Jersey girl Liza Cartmell feels equally at home on the boardwalk and in the boardroom.
When Liza Cartmell was first tapped to lead Atlantic City’s grand revitalization project in 2011, her appointment seemed like nothing short of fate. “I was raised on the beach in Monmouth County. As a kid, I lived in the water; I loved picnicking on the beach and riding the waves,” says the president of the Atlantic City Alliance, a private nonprofit tasked with rebuilding AC’s image. “ It’s t he reason I took t he position—to make an impact in my hometown state, for such an important part of the economy, and for a beach community. It was the ultimate trifecta.”
A New Jersey native through and through, Cartmell’s resume screams overachiever. Her educational pedigree is impressive with an economics degree from Wellesley College (where she rowed crew) and an MBA from Columbia. But add 20 years leading the entertainment charge at Aramark, where she was Group President of Aramark Sports and Entertainment, and it’s clear that she’s a driven change agent.
Liza Cartmell with Mayor Don Guardian.
And she’s not the only one in her Haddonfield household to make a professional—and athletic—mark. Cartmell’s husband, Paul, is the state’s former First Assistant Attorney General, who played baseball and football for Princeton. Her 7’1” son Brian helped lead Duke University to the 2010 NCAA basketball championship. Daughter Sarah played basketball for Yale. Clearly the competitive spirit runs strong in Cartmell’s household.
Led by her Jersey-pride vision and $150 million in funding, the ACA is a marketing organization responsible for changing the public’s perception of Atlantic City from a casino-based gaming town into a premier, multi-night travel destination. “ACA made sense because I had a lot of experience running Aramark’s entertainment businesses and I was in charge of the national and state parks,” she says. “After the recession, they had to be marketed as destinations; before we never really had to do any marketing to bring in visitors. So it’s actually similar to what I’m doing now in AC.”
Cartmell’s experience in the entertainment industry is evidenced in her first large-scale and über-successful effort to change people’s perceptions about Atlantic City: the ubiquitous Do Anything, Do Everything, Do AC campaign. A $20 million a year multimedia advertising blitz that includes TV, radio, digital ads, and social media, the campaign highlights the best of AC. “I’ve been really happy with the results,” says Cartmell. “I started to see our DO AC magnets popping up all over the region on cars,” she says. “After that, I started to see knockoffs everywhere around town where people adapted the logo for their own uses... DO Bar, DO Beach, DO Shop, DO Fun.”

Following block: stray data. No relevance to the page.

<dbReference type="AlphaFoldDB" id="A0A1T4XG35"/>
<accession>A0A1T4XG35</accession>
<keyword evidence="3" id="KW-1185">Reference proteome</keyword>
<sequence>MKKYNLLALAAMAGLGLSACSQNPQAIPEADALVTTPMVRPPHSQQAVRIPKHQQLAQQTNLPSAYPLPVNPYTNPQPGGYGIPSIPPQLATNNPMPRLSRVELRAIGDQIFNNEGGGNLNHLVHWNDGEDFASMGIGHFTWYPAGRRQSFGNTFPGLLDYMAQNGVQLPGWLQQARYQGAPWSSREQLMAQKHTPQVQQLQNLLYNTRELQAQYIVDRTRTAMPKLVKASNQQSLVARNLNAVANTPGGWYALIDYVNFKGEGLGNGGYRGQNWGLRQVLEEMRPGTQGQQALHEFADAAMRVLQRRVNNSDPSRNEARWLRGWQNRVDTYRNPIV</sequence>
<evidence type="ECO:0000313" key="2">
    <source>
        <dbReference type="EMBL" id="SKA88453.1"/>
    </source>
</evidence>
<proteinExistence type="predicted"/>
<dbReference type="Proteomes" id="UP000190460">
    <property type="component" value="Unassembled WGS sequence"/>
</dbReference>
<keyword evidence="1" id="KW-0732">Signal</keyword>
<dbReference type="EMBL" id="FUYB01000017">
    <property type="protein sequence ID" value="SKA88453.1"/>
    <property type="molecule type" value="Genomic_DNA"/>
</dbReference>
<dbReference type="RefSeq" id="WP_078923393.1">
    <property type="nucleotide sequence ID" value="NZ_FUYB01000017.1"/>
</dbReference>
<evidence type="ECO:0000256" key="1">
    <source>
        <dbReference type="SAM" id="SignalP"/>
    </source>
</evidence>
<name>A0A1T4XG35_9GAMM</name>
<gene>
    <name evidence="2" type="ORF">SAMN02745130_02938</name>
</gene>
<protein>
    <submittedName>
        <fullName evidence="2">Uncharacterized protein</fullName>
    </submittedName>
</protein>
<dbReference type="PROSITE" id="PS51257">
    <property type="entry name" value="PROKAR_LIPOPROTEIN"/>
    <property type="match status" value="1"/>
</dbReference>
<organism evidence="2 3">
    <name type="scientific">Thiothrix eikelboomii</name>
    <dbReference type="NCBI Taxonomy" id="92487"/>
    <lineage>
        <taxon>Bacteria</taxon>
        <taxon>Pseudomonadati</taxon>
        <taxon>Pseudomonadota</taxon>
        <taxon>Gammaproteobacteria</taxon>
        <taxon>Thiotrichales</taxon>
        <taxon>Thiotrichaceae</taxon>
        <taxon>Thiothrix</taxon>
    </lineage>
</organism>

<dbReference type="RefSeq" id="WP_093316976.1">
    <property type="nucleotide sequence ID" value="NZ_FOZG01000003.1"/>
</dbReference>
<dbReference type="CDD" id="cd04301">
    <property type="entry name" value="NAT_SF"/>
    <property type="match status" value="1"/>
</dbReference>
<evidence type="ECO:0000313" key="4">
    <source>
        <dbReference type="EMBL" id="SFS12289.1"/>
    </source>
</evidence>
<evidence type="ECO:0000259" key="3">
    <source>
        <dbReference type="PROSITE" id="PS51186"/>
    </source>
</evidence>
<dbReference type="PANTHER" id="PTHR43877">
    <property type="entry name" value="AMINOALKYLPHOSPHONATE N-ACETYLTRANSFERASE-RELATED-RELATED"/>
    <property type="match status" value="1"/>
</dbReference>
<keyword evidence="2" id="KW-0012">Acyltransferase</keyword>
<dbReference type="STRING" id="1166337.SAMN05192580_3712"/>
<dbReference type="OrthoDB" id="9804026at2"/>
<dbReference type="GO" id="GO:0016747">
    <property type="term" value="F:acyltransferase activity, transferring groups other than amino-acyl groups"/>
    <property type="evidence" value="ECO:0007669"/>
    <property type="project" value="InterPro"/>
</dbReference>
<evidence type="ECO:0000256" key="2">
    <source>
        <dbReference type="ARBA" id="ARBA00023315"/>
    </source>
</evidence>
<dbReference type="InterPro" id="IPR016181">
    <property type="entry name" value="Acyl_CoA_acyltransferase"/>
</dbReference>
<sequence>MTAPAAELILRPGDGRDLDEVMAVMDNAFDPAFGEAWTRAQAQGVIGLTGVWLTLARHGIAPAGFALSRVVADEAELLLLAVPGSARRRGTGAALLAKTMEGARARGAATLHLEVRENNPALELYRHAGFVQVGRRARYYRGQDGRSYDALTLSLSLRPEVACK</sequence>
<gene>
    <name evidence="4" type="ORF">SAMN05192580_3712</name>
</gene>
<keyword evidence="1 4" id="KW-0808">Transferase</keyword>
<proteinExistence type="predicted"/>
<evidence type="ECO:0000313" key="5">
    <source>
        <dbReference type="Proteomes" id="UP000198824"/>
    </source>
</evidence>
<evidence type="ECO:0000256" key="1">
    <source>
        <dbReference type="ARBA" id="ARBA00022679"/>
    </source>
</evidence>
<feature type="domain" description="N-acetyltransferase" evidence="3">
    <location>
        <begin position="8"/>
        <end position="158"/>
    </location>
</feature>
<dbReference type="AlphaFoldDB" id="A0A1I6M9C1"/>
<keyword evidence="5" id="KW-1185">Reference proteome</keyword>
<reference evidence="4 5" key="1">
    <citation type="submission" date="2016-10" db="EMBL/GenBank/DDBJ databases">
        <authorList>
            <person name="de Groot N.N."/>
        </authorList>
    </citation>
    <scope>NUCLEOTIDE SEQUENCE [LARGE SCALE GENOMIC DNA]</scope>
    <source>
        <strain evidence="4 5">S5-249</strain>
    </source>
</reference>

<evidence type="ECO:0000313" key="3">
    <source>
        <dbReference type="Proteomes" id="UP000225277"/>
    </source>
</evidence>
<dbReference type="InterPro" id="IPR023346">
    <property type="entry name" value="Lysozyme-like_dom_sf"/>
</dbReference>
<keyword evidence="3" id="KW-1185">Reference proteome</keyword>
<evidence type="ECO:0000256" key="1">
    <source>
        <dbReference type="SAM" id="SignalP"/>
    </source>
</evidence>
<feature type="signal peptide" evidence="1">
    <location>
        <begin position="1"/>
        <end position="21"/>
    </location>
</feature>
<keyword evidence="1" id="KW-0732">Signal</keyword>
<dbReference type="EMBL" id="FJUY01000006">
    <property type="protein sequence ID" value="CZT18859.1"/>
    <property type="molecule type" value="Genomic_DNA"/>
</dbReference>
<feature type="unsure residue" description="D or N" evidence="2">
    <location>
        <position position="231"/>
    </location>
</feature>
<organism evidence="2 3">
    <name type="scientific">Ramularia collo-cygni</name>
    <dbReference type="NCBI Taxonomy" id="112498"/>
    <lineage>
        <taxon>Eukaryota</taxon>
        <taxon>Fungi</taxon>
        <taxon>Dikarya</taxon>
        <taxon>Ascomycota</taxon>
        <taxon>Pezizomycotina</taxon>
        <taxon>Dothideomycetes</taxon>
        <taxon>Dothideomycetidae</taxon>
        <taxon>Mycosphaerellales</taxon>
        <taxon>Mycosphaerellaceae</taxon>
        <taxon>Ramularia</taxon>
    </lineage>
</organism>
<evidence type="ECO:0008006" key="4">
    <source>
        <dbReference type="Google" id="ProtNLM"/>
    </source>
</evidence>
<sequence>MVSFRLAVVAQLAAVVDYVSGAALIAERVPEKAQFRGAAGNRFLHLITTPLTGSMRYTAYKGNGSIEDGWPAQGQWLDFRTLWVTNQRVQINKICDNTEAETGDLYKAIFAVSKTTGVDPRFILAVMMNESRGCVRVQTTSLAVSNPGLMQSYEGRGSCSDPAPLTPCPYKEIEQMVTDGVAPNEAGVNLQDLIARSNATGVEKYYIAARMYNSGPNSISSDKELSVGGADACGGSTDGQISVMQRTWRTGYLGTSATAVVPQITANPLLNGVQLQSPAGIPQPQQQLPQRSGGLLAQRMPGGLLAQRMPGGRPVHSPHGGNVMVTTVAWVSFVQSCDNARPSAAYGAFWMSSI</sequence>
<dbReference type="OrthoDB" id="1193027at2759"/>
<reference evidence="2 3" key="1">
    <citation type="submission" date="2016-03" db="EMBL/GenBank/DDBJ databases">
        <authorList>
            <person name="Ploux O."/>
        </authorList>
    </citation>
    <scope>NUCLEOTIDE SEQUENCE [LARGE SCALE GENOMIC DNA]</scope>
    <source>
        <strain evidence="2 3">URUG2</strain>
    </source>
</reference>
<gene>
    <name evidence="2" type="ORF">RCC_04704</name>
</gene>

Liza Cartmell has helped AC rally with events like the DO AC Pro Beach Volleyball Invitational.
But Cartmell’s vision doesn’t begin and end with splashy ads. For her, it’s all about making sure that visitors have the same experiences she’s enjoyed her whole life. “There are so many wonderful gems here, places I just love. Of course you have White House Subs or Tony Boloney’s, but my personal favorite are the blueberry pancakes at Gilchrist Restaurant in Gardner’s Basin.”
Cartmell recommends the DO AC Sand Sculpting World Cup, held from June 19–July 6, the DO AC Pro Beach Volleyball Invitational September 5–7, and the summer’s end return of the Food & Wine DO AC Boardwalk Wine Promenade September 27–28, a vino lover’s event with more than 150 exclusive wines.
“Atlantic City offers the opportunity to create your own experience,” she says. “Visitors can do the beach thing where you’re barefoot and sandy, and then that night you put on your stilettos and go to a Wolfgang Puck or Bobby Flay restaurant, and head out to the club for an all-night party. And then the next day you’re back in your cutoffs dozing on the beach,” Cartmell laughs. Spoken like a true Jersey girl.